Internet Explorer 11 is not supported

For optimal browsing, we recommend Chrome, Firefox or Safari browsers.

Pressure to Release Some Inmates, Prevent Virus Spread Rises

Many want Minnesota’s Corrections Department to release non-violent, elderly and medically compromised prisoners as a way to protect them from the coronavirus. None of the state prisons have an ICU or any ventilators.

(TNS) — At 40 weeks pregnant, Cody Cuningham faced a daunting reality.

Her baby was due in 24 hours. But she wouldn't be released from custody for another eight days. A nonviolent felony drug conviction meant the 25-year-old would be separated from her newborn at the hospital and returned to Shakopee prison to finish her sentence.

In the midst of a pandemic, Corrections Commissioner Paul Schnell said he saw no reason to put her and the child at risk. So Cuningham became the first Minnesota inmate to be granted work release due to concerns around the novel coronavirus.

Freedom meant delivering her daughter, Grace, with the encouragement of her mother — instead of under the gaze of two correctional officers. The alternative is hard to imagine. "I don't want to let go of her," said Cuningham, of South Haven. "She's perfect."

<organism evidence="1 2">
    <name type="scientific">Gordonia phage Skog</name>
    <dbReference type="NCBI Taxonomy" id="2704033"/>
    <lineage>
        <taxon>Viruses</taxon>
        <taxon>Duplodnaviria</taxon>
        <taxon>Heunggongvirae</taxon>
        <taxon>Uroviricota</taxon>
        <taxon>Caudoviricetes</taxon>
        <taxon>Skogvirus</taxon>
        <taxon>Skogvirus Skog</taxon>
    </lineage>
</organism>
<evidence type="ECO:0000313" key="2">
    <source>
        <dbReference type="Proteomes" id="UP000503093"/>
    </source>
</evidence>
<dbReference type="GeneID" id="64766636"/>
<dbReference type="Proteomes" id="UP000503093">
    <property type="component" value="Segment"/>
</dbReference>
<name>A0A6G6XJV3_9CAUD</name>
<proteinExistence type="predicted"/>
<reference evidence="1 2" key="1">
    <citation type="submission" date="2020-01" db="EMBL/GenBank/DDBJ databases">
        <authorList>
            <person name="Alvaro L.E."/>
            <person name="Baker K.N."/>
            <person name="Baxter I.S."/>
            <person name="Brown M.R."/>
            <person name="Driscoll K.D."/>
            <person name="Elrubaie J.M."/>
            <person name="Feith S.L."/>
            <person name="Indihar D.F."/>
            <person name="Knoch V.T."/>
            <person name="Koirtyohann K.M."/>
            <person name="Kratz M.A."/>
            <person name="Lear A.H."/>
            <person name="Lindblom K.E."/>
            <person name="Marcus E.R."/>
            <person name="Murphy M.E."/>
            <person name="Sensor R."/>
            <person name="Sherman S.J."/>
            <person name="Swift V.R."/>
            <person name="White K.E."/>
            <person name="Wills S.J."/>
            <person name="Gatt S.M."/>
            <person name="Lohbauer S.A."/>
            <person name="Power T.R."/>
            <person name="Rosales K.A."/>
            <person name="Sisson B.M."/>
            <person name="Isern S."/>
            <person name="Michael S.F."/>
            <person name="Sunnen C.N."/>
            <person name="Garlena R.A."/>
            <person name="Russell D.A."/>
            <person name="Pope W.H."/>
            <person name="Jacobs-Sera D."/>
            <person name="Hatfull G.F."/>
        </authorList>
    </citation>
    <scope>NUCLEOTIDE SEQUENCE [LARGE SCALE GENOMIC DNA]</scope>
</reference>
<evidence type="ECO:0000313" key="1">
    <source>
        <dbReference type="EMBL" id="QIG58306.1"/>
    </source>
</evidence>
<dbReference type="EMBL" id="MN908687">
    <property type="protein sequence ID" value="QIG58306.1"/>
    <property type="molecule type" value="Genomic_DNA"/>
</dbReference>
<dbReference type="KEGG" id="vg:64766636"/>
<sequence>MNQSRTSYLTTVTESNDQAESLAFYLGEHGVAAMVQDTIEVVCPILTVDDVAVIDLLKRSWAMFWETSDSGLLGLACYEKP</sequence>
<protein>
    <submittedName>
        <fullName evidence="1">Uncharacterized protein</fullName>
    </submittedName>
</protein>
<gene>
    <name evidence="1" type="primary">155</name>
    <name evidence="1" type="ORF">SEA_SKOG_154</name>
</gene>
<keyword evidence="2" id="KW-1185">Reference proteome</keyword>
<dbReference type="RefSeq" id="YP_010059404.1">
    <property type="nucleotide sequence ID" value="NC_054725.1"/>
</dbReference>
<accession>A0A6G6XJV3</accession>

Pressure is mounting for the Department of Corrections to release hundreds of nonviolent, elderly and medically vulnerable prisoners as COVID-19 spreads behind bars. Criminal justice advocates have peppered Schnell's office with phone calls and demonstrated in front of the governor's residence in St. Paul. They see this as a potential life-or-death issue for individuals with chronic health problems, who are trapped inside unhygienic facilities where social distancing is not possible and healthcare is limited.

None of Minnesota's 11 prisons are equipped with an intensive care unit and the state agency does not own a single ventilator. With visitation suspended for nearly a month and facilities on intermittent lockdown, families have restricted access to imprisoned loved ones and fear for their safety. Others worry they may never come home.

"Our mistakes shouldn't be a death sentence," said Elizabeth Johnson, whose husband is serving time at St. Cloud prison. "I feel I'm grieving a loss of someone whom is still present."

In less than a week, nine inmates tested positive for the respiratory disease and another 12 are presumed positive based on reported symptoms. At least four DOC employees, at Moose Lake and Red Wing juvenile facility, have also fallen ill with the virus.

A 48-year-old inmate at Moose Lake who collapsed and died Sunday morning after going into cardiac arrest will be posthumously tested for COVID-19, Schnell said.

County jails have, so far, been spared from an outbreak — likely because officials moved aggressively to slash their inmate populations last month. Hennepin and Ramsey County released several hundred detainees, some of whom are held pretrial. But state prisons have been slow to follow suit.